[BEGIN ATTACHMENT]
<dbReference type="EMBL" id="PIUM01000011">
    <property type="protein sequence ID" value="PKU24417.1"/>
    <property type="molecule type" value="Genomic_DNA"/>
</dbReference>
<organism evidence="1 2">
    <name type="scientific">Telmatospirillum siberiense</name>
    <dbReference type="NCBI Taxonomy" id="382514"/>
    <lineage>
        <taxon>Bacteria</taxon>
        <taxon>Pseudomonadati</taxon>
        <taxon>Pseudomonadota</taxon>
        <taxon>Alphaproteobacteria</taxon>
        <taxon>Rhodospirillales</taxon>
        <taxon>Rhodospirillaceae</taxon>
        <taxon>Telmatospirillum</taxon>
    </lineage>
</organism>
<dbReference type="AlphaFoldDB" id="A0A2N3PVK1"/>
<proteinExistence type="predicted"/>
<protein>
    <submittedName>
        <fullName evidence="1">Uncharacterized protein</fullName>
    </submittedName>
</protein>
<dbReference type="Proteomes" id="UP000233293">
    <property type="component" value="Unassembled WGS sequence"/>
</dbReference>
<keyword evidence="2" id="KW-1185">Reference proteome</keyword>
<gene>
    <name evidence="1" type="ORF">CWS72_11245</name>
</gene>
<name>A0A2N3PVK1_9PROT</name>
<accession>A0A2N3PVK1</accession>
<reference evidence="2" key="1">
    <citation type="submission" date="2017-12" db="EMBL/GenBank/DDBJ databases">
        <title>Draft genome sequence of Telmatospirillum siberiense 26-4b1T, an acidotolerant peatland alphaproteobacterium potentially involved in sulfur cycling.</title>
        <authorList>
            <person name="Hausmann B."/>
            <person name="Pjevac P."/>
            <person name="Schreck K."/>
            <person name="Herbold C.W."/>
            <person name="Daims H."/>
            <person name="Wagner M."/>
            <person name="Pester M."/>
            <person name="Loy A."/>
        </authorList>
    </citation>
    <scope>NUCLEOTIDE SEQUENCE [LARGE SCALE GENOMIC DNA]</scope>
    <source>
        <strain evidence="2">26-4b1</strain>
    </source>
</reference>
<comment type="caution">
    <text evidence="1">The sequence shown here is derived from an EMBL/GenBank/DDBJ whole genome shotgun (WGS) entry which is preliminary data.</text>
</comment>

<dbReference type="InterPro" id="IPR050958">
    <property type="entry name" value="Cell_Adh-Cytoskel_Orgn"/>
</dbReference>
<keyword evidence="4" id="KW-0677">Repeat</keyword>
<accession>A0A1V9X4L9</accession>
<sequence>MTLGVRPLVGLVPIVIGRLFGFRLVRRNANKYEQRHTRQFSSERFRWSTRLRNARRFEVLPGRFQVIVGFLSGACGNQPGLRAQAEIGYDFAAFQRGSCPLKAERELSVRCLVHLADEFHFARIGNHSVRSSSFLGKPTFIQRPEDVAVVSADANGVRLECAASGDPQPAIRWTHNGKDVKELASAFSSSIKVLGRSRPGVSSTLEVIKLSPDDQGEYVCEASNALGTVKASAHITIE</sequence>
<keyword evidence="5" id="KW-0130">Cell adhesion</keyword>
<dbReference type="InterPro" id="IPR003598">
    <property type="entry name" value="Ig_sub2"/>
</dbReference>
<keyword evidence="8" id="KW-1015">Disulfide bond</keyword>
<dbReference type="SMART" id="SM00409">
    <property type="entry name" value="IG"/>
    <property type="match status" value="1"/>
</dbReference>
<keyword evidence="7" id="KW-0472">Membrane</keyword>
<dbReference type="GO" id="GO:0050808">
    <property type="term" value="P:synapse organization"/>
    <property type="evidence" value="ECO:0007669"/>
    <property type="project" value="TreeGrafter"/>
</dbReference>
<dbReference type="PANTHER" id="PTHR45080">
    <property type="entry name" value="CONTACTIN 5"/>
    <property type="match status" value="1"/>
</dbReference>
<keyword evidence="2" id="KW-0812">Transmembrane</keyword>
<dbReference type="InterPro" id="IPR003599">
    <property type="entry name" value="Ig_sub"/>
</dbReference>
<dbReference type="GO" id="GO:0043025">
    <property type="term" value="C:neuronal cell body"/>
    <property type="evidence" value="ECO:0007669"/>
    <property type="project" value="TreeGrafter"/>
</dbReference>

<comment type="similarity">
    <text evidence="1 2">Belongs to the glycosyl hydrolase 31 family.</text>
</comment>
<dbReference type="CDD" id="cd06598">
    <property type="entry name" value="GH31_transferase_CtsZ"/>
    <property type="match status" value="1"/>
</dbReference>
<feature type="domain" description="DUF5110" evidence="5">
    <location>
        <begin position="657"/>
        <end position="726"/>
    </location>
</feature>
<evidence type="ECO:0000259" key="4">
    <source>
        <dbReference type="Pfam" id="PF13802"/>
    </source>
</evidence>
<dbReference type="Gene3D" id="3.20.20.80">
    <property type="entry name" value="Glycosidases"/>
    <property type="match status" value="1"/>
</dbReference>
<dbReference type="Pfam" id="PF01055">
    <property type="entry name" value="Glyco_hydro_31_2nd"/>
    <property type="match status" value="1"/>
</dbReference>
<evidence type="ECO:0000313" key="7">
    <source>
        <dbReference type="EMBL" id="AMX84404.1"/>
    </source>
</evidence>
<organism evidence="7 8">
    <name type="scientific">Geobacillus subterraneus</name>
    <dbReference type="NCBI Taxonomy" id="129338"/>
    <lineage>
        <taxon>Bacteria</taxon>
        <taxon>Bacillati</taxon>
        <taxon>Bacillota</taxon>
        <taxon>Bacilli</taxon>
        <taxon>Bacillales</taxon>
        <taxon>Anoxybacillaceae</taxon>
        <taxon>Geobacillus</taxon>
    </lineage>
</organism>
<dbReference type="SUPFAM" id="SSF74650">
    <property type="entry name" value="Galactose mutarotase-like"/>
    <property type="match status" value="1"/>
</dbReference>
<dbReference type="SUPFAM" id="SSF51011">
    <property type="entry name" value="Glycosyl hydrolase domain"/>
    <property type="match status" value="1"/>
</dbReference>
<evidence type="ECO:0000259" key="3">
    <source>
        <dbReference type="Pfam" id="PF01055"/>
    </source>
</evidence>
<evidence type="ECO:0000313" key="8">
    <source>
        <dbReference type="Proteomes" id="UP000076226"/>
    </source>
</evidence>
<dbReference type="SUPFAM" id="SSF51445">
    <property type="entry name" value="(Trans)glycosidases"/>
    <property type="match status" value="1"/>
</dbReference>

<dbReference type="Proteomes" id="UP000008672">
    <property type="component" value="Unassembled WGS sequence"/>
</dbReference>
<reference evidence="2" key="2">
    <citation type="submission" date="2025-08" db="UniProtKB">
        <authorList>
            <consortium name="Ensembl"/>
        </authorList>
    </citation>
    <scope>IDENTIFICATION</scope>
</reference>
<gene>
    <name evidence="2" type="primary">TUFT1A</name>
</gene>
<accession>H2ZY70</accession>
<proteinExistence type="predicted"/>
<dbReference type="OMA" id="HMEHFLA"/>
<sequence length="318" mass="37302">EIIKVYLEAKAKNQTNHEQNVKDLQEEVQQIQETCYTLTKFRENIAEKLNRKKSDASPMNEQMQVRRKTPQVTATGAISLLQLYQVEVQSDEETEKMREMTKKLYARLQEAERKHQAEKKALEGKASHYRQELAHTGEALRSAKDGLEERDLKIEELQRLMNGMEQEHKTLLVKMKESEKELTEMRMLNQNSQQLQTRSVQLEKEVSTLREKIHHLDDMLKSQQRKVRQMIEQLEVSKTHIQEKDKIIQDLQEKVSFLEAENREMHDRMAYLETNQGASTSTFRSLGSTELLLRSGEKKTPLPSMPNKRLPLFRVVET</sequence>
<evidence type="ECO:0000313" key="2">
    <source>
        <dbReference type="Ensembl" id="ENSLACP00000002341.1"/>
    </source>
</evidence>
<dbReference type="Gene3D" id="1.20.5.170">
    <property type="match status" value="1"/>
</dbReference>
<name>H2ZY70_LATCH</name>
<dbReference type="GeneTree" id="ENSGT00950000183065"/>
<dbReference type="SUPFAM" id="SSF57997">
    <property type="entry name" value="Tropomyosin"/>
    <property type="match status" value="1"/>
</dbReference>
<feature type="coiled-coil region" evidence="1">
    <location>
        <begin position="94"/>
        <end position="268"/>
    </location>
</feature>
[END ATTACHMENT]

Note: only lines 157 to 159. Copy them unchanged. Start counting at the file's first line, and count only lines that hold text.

    <property type="component" value="Unassembled WGS sequence"/>
</dbReference>
<reference evidence="2" key="2">